Digital Diet

Here’s how bad an Internet addiction can get. CBS science correspondent Daniel Sieberg was assigned to do a show on swimming with sharks in the Bahamas and as his boat approached them, he sent Facebook alerts with one hand while steadying the boat with the other, then panicked when his Blackberry showed a signal strength of only two bars. When the signal cut out completely, his heart started pounding. He knew he had to keep breathing or could get lung damage, but he had a sudden urge to use his Blackberry underwater.

Instead he wrote a book, “The Digital Diet: The 4-step plan to break your tech addiction and regain balance in your life,” $13 from ThreeRiversPress.com. It has exercises to help you break free and checklists to evaluate how bad your addiction is.

Bob thinks none of this is necessary. There are so many positive benefits to tech; and to be fair, the book also mentions those. There’s the 92 year-old woman who stayed in touch with her granddaughter even from her hospital bed.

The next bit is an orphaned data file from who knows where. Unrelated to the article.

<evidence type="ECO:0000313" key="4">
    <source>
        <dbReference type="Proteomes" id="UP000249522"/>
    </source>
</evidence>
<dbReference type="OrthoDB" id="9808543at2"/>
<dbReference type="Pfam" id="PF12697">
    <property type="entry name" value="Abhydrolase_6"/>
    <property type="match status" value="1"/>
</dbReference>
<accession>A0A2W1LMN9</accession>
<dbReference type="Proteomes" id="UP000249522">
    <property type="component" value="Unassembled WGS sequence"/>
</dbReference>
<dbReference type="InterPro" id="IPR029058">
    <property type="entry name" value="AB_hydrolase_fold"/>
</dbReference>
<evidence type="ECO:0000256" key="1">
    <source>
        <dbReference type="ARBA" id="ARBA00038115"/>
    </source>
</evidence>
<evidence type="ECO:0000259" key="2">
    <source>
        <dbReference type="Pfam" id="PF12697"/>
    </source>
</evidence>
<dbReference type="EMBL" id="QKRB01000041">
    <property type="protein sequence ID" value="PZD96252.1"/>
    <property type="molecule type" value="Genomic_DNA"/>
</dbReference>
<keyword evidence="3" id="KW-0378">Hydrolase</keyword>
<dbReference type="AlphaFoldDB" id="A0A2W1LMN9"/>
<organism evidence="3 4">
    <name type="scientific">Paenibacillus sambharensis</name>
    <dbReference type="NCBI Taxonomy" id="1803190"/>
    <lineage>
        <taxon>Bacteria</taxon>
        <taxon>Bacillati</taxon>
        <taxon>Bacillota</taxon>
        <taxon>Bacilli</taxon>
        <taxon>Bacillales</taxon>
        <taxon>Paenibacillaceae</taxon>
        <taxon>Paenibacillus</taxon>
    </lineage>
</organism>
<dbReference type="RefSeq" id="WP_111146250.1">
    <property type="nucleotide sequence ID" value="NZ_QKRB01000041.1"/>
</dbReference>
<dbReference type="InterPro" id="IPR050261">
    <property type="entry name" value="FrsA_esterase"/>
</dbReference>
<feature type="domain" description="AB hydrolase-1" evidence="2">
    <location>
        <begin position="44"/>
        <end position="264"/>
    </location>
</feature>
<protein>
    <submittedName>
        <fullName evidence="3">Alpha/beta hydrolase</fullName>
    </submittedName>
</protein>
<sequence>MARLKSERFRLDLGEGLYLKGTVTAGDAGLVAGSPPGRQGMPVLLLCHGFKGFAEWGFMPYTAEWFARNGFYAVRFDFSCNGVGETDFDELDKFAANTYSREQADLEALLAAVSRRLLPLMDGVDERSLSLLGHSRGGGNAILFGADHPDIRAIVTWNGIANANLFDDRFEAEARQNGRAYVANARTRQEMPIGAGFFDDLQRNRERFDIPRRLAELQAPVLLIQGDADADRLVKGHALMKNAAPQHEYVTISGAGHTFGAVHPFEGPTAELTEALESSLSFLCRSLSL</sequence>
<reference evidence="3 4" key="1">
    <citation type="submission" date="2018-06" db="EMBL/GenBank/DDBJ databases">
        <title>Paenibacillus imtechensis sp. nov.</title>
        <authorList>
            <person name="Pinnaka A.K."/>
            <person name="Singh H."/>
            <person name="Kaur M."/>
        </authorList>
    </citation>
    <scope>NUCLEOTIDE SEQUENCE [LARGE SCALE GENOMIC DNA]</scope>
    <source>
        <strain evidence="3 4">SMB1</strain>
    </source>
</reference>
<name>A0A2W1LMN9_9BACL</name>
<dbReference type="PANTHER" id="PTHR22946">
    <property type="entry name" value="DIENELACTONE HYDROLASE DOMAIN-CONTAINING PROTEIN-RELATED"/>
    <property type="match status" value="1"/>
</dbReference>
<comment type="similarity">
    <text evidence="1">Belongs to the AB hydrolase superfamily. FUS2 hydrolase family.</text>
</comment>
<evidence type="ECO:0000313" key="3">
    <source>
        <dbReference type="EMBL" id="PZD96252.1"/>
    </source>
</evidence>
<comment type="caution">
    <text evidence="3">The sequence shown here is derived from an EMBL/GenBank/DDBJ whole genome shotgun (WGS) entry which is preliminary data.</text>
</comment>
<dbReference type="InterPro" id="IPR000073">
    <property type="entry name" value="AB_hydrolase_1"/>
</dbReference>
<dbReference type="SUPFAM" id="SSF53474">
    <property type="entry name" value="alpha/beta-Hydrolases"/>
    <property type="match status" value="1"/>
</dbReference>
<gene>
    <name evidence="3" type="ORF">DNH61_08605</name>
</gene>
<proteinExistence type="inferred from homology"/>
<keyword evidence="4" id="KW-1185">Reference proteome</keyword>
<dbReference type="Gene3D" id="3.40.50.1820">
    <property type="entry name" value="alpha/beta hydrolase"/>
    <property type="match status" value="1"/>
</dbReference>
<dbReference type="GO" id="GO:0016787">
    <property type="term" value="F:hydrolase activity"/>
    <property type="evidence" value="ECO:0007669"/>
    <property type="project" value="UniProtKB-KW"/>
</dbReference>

And the widely publicized fear of too much time with video games is also way overdone. There are benefits. We just read a University of Medicine & Dentistry report that found playing video games sped recovery from the after-effects of strokes. There are also studies that show playing video games improves children’s analytical and mathematical skills. And then of course, it should help if you want to learn how to operate drones.

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